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DIY: a maker site for kids

Posted by admin | Posted in Anastasis Academy, Art, Character Education, Create, iPod, Language Arts, Math, Middle/High School, Music, Primary Elementary, Science, Secondary Elementary, Teacher Resources, Web2.0, Websites | Posted on 08-03-2013

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What it is: I LOVE everything about this site.  It truly embodies everything I love about learning and technology.  DIY is an online club for kids to earn maker skills.  Kids (otherwise known as Makers) share their creations and work with a larger online community and collect patches for the skills they learn.  Each skill has a set of challenges that help kids learn different techniques and create something fantastic.  When a child completes a maker challenge, they can add photos and video to their online portfolio to show off their creation.  DIY is a website where kids get a public portfolio, an app that they can use to upload videos and pictures of their projects, makers can choose to do challenges to earn “Skills” badges, and a parent dashboard where teachers or parents can follow along on all activity.

Maker identities are always secure, children are asked to choose an animal and a nickname to help protect their privacy. Parents get access to see what their kids are posting online.

I love that this site encourages creativity, reflective portfolios and using technology constructively.  It is an outstanding balance of online and offline activity!

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How to integrate DIY into the classroom: At Anastasis, we strive to encourage a maker community.  We do have a 1:1 iPad environment.  For many, this equates to a technology rich environment (it is) where everything is done or consumed on a device.  I can think of nothing sadder than reducing learning to a device!  We most often use our technology to capture and share our learning.  DIY is a fantastic site that makes way for kids to be curious about the world around them, create something new and use technology to innovate.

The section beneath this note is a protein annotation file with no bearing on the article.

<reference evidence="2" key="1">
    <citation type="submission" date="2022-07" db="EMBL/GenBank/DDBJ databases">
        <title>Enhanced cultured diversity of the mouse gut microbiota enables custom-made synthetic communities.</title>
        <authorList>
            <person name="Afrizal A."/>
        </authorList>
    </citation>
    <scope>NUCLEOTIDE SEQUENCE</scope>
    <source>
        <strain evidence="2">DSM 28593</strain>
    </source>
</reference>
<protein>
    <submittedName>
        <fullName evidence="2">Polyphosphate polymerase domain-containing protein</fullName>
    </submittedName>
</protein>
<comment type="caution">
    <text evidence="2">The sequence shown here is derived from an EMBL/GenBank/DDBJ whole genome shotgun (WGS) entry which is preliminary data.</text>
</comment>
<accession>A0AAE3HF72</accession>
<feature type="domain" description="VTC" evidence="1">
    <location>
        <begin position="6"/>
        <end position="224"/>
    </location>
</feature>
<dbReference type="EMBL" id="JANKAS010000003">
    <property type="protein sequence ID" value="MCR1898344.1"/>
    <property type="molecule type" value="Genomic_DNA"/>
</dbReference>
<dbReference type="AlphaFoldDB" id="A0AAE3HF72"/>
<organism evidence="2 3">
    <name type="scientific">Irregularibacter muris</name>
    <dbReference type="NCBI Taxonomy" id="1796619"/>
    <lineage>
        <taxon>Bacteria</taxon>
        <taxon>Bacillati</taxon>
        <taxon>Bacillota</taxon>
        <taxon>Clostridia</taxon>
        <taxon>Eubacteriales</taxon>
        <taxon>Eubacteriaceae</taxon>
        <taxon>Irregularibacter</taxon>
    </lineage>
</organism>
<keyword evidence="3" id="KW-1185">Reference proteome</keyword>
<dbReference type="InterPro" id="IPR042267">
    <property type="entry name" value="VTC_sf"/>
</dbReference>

DIY is a great place to help students discover the love and joy of being a learner and a creator.  It fosters a classroom culture of innovation and sharing of learning and accomplishment.  So many of the challenges incorporate learning that support standards and other learning that is “required” in the classroom.  These challenges would be great to take on as individual makers, in small groups of makers, or to tackle as a whole class.  Don’t think of DIY as an “extra” thing to add into your classroom routine.  Instead, look through the challenges through the lens of how it can enhance the learning objectives in your classroom.  Embrace the maker culture in your classroom and allow room for creativity and innovation.  The inquiry model of learning lends itself beautifully toward this.  DIY could be the catalyst to making the shift away from more traditional learning and into an inquiry based model.

Tips: Instead of assigning “traditional” homework (read: piles of worksheets), assign a challenge from the DIY site.  Better yet, let students choose their own challenge to tackle and make time in the classroom for them to share their creations and accomplishments.

Leave a comment and tell us how you are using  DIY in your classroom.

Comments (1)

This is fantastic! Thanks for sharing.